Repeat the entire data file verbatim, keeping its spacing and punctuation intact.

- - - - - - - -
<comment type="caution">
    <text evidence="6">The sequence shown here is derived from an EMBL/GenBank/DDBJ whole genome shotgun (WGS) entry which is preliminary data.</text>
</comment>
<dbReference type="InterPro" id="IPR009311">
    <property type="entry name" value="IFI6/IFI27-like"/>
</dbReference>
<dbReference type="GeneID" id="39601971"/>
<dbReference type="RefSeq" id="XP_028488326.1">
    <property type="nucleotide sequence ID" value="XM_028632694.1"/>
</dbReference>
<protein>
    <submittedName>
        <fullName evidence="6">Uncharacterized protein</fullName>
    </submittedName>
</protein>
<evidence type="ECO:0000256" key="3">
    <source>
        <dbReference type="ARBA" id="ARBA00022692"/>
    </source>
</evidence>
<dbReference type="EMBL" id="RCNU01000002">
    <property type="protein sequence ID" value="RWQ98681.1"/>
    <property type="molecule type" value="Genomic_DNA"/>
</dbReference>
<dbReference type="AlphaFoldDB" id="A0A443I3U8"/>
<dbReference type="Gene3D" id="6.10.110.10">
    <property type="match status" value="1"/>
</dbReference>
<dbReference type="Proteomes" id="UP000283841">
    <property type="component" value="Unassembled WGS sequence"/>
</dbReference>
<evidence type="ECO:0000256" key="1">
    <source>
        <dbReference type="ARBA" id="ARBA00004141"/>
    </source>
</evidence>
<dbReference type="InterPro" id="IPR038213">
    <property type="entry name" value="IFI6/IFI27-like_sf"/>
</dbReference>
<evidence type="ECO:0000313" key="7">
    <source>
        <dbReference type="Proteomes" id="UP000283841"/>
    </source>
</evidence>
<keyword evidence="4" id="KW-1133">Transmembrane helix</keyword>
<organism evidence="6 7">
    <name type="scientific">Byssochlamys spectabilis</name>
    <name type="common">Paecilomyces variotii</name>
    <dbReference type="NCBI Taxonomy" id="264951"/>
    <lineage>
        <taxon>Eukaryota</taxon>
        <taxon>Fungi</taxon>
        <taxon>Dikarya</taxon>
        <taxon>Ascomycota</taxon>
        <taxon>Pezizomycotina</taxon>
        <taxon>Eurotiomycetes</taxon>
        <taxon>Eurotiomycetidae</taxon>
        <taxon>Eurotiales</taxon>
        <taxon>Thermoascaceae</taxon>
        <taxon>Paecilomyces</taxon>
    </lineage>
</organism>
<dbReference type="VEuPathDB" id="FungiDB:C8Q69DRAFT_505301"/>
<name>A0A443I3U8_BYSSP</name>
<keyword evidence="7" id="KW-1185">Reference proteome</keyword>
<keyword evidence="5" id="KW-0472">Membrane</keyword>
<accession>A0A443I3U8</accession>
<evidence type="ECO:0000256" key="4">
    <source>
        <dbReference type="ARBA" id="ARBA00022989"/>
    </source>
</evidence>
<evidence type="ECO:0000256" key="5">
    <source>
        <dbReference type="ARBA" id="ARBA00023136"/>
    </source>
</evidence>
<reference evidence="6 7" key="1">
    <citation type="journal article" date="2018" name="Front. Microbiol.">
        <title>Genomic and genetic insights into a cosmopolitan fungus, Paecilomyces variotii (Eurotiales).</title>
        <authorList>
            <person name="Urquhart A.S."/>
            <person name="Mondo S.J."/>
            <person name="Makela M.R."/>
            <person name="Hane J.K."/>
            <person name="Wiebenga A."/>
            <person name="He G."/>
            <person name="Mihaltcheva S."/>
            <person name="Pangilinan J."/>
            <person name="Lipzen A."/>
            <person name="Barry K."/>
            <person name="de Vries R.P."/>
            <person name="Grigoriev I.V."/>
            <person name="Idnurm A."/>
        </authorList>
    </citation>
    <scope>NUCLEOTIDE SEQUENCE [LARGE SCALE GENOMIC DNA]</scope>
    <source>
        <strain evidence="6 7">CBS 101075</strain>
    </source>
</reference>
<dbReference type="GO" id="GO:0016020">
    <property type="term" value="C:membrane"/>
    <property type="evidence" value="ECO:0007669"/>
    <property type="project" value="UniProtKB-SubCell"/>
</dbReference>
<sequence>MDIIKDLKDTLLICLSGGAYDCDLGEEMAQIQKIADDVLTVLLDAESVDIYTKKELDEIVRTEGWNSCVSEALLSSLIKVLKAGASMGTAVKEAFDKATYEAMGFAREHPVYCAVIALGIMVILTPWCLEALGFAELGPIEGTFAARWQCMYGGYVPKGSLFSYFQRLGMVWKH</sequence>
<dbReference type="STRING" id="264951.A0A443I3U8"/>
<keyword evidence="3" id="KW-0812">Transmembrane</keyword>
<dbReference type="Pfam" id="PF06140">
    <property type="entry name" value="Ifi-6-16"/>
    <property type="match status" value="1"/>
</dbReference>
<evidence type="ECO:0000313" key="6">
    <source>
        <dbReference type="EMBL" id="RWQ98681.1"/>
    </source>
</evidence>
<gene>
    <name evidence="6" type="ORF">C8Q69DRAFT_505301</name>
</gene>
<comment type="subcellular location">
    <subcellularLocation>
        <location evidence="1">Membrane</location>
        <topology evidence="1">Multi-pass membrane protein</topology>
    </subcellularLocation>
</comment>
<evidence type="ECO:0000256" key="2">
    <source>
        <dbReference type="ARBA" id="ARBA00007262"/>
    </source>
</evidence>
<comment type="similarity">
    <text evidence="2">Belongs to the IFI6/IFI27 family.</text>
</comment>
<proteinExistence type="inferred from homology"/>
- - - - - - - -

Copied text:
<comment type="caution">
    <text evidence="6">The sequence shown here is derived from an EMBL/GenBank/DDBJ whole genome shotgun (WGS) entry which is preliminary data.</text>
</comment>
<dbReference type="InterPro" id="IPR009311">
    <property type="entry name" value="IFI6/IFI27-like"/>
</dbReference>
<dbReference type="GeneID" id="39601971"/>
<dbReference type="RefSeq" id="XP_028488326.1">
    <property type="nucleotide sequence ID" value="XM_028632694.1"/>
</dbReference>
<protein>
    <submittedName>
        <fullName evidence="6">Uncharacterized protein</fullName>
    </submittedName>
</protein>
<evidence type="ECO:0000256" key="3">
    <source>
        <dbReference type="ARBA" id="ARBA00022692"/>
    </source>
</evidence>
<dbReference type="EMBL" id="RCNU01000002">
    <property type="protein sequence ID" value="RWQ98681.1"/>
    <property type="molecule type" value="Genomic_DNA"/>
</dbReference>
<dbReference type="AlphaFoldDB" id="A0A443I3U8"/>
<dbReference type="Gene3D" id="6.10.110.10">
    <property type="match status" value="1"/>
</dbReference>
<dbReference type="Proteomes" id="UP000283841">
    <property type="component" value="Unassembled WGS sequence"/>
</dbReference>
<evidence type="ECO:0000256" key="1">
    <source>
        <dbReference type="ARBA" id="ARBA00004141"/>
    </source>
</evidence>
<dbReference type="InterPro" id="IPR038213">
    <property type="entry name" value="IFI6/IFI27-like_sf"/>
</dbReference>
<evidence type="ECO:0000313" key="7">
    <source>
        <dbReference type="Proteomes" id="UP000283841"/>
    </source>
</evidence>
<keyword evidence="4" id="KW-1133">Transmembrane helix</keyword>
<organism evidence="6 7">
    <name type="scientific">Byssochlamys spectabilis</name>
    <name type="common">Paecilomyces variotii</name>
    <dbReference type="NCBI Taxonomy" id="264951"/>
    <lineage>
        <taxon>Eukaryota</taxon>
        <taxon>Fungi</taxon>
        <taxon>Dikarya</taxon>
        <taxon>Ascomycota</taxon>
        <taxon>Pezizomycotina</taxon>
        <taxon>Eurotiomycetes</taxon>
        <taxon>Eurotiomycetidae</taxon>
        <taxon>Eurotiales</taxon>
        <taxon>Thermoascaceae</taxon>
        <taxon>Paecilomyces</taxon>
    </lineage>
</organism>
<dbReference type="VEuPathDB" id="FungiDB:C8Q69DRAFT_505301"/>
<name>A0A443I3U8_BYSSP</name>
<keyword evidence="7" id="KW-1185">Reference proteome</keyword>
<keyword evidence="5" id="KW-0472">Membrane</keyword>
<accession>A0A443I3U8</accession>
<evidence type="ECO:0000256" key="4">
    <source>
        <dbReference type="ARBA" id="ARBA00022989"/>
    </source>
</evidence>
<evidence type="ECO:0000256" key="5">
    <source>
        <dbReference type="ARBA" id="ARBA00023136"/>
    </source>
</evidence>
<reference evidence="6 7" key="1">
    <citation type="journal article" date="2018" name="Front. Microbiol.">
        <title>Genomic and genetic insights into a cosmopolitan fungus, Paecilomyces variotii (Eurotiales).</title>
        <authorList>
            <person name="Urquhart A.S."/>
            <person name="Mondo S.J."/>
            <person name="Makela M.R."/>
            <person name="Hane J.K."/>
            <person name="Wiebenga A."/>
            <person name="He G."/>
            <person name="Mihaltcheva S."/>
            <person name="Pangilinan J."/>
            <person name="Lipzen A."/>
            <person name="Barry K."/>
            <person name="de Vries R.P."/>
            <person name="Grigoriev I.V."/>
            <person name="Idnurm A."/>
        </authorList>
    </citation>
    <scope>NUCLEOTIDE SEQUENCE [LARGE SCALE GENOMIC DNA]</scope>
    <source>
        <strain evidence="6 7">CBS 101075</strain>
    </source>
</reference>
<dbReference type="GO" id="GO:0016020">
    <property type="term" value="C:membrane"/>
    <property type="evidence" value="ECO:0007669"/>
    <property type="project" value="UniProtKB-SubCell"/>
</dbReference>
<sequence>MDIIKDLKDTLLICLSGGAYDCDLGEEMAQIQKIADDVLTVLLDAESVDIYTKKELDEIVRTEGWNSCVSEALLSSLIKVLKAGASMGTAVKEAFDKATYEAMGFAREHPVYCAVIALGIMVILTPWCLEALGFAELGPIEGTFAARWQCMYGGYVPKGSLFSYFQRLGMVWKH</sequence>
<dbReference type="STRING" id="264951.A0A443I3U8"/>
<keyword evidence="3" id="KW-0812">Transmembrane</keyword>
<dbReference type="Pfam" id="PF06140">
    <property type="entry name" value="Ifi-6-16"/>
    <property type="match status" value="1"/>
</dbReference>
<evidence type="ECO:0000313" key="6">
    <source>
        <dbReference type="EMBL" id="RWQ98681.1"/>
    </source>
</evidence>
<gene>
    <name evidence="6" type="ORF">C8Q69DRAFT_505301</name>
</gene>
<comment type="subcellular location">
    <subcellularLocation>
        <location evidence="1">Membrane</location>
        <topology evidence="1">Multi-pass membrane protein</topology>
    </subcellularLocation>
</comment>
<evidence type="ECO:0000256" key="2">
    <source>
        <dbReference type="ARBA" id="ARBA00007262"/>
    </source>
</evidence>
<comment type="similarity">
    <text evidence="2">Belongs to the IFI6/IFI27 family.</text>
</comment>
<proteinExistence type="inferred from homology"/>